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Incarceron Paperback – February 8, 2011
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Top Customer Reviews
So it's pretty much inevitable that one day, a way out -- or a way in -- will be found. Catherine Fisher's "Incarceron" is a hauntingly original sci-fi/fantasy story, setting up two very different characters in two parts of a stagnated future world. It's kind of confusing at times, but it smoothly clicks into gear after awhile.
Both Claudia and Finn are trapped. She's the Warden's pampered daughter, and is about to be married off to a playboy prince for her father's benefit. He's an amnesiac boy in the Scum gang, plagued by seizures that give him prophetic visions.
But their lives take unexpected turns when a prisoner taken in a Scum raid on a train recognizes Finn's eagle tattoo, and he manages to get his hands on a mysterious key that might allow him to get outside -- if he can find the door. And Claudia is plotting with her dying teacher to get a mysterious key hidden in the Warden's office.
When the two keys bring Claudia and Finn into contact, Finn suddenly has hope that he can escape Incarceron -- but instead he encounters the true horrors of the secret prison. And in her desperation to avoid marrying the bratty prince, Claudia uncovers a secret plot that her father is involved with... and not only Finn's secrets, but her own.
Metal trees, stagnant royal courts, sorcery, creepy old crones and high-tech prisons that always watch with red camera eyes. The world of "Incarceron" is a pretty weird one, and it works pretty well considering it seems to be cobbled together from all sorts of strange sources -- the only real problem is that Fisher takes a VERY long time to mesh together her two main storylines.Read more ›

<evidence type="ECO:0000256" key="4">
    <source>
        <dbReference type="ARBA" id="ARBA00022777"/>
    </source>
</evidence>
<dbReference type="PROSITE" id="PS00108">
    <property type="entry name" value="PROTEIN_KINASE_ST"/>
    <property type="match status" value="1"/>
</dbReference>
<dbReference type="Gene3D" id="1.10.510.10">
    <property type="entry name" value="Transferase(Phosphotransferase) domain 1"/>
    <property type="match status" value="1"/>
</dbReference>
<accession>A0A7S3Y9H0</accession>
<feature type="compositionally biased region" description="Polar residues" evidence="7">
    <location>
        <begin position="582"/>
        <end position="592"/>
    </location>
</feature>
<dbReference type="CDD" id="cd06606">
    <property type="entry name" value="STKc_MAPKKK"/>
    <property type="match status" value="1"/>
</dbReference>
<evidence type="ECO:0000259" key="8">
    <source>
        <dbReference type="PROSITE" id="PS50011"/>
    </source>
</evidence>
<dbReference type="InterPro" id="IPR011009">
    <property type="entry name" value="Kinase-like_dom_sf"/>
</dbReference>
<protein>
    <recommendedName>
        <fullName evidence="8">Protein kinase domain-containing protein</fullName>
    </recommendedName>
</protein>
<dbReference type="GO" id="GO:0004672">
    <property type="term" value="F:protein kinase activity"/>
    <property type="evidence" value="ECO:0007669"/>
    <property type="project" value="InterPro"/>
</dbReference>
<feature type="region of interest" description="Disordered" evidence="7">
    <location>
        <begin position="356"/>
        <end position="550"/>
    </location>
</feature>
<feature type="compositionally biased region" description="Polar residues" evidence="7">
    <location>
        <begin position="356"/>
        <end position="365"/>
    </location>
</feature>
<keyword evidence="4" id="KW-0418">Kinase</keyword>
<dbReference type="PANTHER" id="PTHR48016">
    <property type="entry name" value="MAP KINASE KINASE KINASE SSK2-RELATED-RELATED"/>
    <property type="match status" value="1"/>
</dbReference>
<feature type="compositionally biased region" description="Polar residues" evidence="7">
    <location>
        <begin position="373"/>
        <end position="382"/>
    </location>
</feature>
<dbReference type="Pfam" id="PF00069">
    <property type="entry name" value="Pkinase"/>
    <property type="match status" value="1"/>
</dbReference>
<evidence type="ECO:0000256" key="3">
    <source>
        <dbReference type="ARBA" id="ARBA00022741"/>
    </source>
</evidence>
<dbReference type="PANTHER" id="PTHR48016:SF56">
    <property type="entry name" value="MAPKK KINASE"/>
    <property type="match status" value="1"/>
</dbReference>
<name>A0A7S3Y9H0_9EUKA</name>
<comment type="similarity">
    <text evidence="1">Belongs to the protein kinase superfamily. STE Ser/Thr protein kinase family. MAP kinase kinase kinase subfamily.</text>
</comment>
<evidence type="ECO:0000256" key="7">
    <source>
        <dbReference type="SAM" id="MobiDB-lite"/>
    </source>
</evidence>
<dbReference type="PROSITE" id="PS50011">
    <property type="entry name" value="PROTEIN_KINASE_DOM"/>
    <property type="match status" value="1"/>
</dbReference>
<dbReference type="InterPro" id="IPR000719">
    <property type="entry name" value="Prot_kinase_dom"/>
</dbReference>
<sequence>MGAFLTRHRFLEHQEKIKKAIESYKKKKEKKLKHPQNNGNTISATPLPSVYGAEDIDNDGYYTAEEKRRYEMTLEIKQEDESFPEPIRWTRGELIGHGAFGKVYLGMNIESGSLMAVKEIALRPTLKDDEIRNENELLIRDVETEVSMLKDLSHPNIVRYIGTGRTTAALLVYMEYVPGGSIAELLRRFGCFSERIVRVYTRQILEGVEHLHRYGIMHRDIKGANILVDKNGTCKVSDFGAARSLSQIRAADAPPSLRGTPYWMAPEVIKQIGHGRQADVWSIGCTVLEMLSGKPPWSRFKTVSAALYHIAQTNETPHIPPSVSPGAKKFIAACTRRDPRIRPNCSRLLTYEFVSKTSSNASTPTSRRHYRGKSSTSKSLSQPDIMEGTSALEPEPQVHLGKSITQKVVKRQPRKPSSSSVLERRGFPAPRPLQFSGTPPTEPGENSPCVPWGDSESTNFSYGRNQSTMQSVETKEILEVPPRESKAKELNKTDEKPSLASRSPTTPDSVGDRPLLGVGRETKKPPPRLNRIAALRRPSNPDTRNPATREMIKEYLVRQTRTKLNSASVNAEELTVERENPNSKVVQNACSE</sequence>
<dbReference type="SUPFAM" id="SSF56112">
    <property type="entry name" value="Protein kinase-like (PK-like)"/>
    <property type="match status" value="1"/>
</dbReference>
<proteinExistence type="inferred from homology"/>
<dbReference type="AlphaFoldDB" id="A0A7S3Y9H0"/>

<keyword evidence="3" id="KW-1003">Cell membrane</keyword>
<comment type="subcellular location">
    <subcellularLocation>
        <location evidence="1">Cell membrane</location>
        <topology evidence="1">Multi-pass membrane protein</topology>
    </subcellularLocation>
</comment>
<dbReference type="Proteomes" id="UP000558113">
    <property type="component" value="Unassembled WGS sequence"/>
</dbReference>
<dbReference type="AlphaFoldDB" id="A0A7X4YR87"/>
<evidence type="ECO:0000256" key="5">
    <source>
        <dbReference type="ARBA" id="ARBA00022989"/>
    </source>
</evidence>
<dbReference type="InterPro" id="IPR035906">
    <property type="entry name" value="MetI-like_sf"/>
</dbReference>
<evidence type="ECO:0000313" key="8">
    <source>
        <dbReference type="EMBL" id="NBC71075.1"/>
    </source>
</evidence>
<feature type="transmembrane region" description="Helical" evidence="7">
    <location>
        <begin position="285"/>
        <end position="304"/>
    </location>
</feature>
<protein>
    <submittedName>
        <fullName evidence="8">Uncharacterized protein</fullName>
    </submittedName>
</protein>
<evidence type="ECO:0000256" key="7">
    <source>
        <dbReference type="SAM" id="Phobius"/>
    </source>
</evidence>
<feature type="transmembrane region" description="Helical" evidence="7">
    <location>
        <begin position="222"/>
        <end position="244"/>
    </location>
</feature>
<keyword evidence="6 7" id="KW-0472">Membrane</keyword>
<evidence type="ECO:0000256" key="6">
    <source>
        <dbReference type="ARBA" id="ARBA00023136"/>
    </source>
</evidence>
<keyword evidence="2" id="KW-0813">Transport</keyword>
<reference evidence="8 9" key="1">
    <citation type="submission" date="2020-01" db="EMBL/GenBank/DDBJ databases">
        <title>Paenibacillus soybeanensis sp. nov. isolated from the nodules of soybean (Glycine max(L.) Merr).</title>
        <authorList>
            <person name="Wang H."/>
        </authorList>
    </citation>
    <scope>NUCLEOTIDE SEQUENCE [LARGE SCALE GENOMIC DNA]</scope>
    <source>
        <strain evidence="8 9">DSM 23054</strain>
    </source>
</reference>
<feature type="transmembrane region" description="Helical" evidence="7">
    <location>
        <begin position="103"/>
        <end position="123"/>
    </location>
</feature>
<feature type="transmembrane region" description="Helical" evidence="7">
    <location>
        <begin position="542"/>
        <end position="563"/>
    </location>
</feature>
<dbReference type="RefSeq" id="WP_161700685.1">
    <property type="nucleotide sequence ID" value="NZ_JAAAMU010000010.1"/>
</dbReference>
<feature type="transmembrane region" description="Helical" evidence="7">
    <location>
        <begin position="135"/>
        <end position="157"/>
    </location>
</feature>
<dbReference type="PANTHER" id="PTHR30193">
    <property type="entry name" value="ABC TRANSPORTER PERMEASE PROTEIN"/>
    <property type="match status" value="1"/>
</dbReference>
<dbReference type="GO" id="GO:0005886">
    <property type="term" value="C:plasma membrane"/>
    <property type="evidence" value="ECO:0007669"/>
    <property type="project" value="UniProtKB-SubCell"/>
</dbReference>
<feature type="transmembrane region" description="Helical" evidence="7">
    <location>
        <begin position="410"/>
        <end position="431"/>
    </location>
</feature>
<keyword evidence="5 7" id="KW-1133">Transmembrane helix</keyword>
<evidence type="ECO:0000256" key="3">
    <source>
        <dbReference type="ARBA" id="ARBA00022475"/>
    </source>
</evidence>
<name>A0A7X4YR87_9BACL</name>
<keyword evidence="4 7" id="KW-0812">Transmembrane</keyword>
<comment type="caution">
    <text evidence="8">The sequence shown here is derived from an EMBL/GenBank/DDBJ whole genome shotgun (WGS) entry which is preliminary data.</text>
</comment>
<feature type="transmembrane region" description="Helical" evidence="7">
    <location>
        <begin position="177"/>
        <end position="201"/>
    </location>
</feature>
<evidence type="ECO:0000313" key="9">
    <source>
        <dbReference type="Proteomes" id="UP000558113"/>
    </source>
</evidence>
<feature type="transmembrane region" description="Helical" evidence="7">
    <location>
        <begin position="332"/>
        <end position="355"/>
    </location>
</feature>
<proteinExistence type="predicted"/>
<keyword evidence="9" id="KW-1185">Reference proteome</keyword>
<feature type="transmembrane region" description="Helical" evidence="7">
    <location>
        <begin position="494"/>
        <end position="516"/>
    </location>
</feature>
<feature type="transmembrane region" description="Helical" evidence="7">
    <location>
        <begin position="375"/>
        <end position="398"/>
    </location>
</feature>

There are 400+ pages in this book, and a large part of it takes place in Incarceron. Therefore, I should be able to describe what Incarceron is like. That is not the case. The escapees were traveling along some course that was not plotted out, over land that wasn't described very well, to a destination that was completely unknown. I can't say what Incarceron looks like in general. There were plenty of descriptions of metal trees and a few cells, but everything else just seemed like a blur. I've never read a novel where I understood so little about a place. I have no problem not having the answers to the questions I posed in the first paragraph, but I really did want to get a good feel of what Incarceron was like, and I didn't get that at all. What is daily life like for people on Incarceron? I have no idea, and I don't like that.
Another issue I had was the way certain secrets were handled. As a reader, I enjoy when the author keeps me guessing and doesn't reveal everything about a character's past outright.Read more ›
Claudia lives in a manor house stuck in a 17th century world run by computers.
A world were artists and poets are doomed to endless repetitions of the past.
Her life is about to change as she's about to marry a spoiled prince and enter a society filled with whispers of assassination plots. Her father is Warden of Incarceron, the prison which is tucked away. No one can enter and no one can leave.
Or so they thought.
Flinn and Claudia's worlds collide when they both find a key. A key that might be the way out of the prison for Flinn and inside for Claudia.
Both will be surprised at the secrets hidden in Incarceron. As will be the reader on this very imaginative, exciting tale.